In this volume leading composition scholars consider the ways in which argumentation as an approach to teaching writing remains valuable - in spite of the challenge presented by postmodern theories. The book first explains the traditional approaches to argument - the enthymeme, evidence, Toulmian, Rogerian and classical rhetoric - and illustrates why they are of particular relevance today. The contributors then 'redefine' argument by connecting it with theoretical movements that have been adverse to it - feminism, narratology and reflexive reading. As a result, the book unites apparently conflicting approaches into a new definition of argument that emphasizes inquiry over discord and understanding over entrenched difference.
Introduction - Barbara Emmel, Paula Resch, and Deborah Tenney ARGUMENT REVISITED The Reasoned Thesis - John T Gage The E-Word and Argumentative Writing as a Process of Inquiry Evidence as a Creative Act - Barbara Emmel An Epistemology of Argumentative Inquiry The Toulmin Model of Argument and the Teaching of Composition - Richard Fulkerson Rogerian Rhetoric - Doug Brent Ethical Growth through Alternative Forms of Argumentation Classical Rhetoric - Jeanne Fahnestock and Marie Secor The Art of Argumentation ARGUMENT REDEFINED Positioning Oneself - Pamela J Annas and Deborah Tenney A Feminist Approach to Argument Principles for Propagation - Judith Summerfield On Narrative and Argument The 'Argument of Reading' in the Teaching of Composition - Mariolina Salvatori The Argument of Reading - David Bartholomae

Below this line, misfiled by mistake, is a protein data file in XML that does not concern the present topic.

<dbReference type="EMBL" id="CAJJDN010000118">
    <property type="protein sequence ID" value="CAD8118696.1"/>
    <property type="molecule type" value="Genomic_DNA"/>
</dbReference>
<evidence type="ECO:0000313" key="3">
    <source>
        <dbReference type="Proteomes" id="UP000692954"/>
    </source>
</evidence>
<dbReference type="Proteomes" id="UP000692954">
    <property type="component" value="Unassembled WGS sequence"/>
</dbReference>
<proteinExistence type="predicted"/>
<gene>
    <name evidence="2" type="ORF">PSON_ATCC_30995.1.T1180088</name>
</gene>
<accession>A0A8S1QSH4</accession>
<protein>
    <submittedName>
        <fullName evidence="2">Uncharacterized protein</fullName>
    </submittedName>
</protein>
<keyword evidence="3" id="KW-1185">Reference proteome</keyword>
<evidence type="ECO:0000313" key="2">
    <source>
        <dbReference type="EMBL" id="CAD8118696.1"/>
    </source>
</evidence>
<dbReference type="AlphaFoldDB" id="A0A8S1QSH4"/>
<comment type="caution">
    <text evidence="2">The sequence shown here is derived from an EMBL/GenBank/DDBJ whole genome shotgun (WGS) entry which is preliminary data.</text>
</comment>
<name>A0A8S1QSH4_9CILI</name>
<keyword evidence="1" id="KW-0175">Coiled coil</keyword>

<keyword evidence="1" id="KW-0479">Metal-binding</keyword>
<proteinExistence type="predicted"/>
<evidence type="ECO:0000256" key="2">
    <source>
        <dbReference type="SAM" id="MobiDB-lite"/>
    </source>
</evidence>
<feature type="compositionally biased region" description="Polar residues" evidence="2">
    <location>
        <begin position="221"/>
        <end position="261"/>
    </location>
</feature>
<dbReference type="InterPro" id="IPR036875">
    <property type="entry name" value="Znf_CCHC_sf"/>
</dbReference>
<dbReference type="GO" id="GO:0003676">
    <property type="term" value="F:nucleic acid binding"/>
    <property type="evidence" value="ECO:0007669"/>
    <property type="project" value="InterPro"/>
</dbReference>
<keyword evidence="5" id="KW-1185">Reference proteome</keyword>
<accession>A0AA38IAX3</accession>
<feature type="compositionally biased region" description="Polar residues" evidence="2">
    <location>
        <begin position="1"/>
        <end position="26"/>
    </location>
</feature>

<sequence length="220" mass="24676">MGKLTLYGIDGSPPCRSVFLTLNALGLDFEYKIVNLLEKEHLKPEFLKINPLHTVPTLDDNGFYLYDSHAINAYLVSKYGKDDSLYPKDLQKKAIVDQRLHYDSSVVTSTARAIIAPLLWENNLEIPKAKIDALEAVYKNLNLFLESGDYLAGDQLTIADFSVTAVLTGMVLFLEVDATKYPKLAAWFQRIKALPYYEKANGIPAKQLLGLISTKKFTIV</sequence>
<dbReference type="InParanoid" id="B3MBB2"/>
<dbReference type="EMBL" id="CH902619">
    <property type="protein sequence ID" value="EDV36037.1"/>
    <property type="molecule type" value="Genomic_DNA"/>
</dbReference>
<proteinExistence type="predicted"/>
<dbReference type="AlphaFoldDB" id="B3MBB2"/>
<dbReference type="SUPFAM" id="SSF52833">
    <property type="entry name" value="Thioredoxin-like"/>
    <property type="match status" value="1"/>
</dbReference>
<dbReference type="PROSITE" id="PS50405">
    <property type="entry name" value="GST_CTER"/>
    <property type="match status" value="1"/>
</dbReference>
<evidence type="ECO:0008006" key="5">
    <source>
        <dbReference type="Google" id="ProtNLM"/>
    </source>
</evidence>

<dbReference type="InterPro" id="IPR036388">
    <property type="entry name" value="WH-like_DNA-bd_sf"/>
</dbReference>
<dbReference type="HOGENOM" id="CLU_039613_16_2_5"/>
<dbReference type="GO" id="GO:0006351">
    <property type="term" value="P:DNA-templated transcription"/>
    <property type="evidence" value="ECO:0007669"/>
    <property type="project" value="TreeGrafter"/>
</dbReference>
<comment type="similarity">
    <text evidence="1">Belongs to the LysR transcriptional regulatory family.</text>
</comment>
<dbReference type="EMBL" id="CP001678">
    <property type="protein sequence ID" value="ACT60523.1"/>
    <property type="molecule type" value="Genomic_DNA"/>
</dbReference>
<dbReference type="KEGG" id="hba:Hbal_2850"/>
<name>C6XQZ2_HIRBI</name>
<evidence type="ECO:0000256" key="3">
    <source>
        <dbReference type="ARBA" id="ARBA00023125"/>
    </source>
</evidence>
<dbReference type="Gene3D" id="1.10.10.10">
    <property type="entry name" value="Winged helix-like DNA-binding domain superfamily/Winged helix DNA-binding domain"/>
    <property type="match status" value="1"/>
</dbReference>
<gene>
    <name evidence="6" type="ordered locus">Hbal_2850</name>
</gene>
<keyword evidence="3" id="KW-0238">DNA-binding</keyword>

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- ID: 9780761901846
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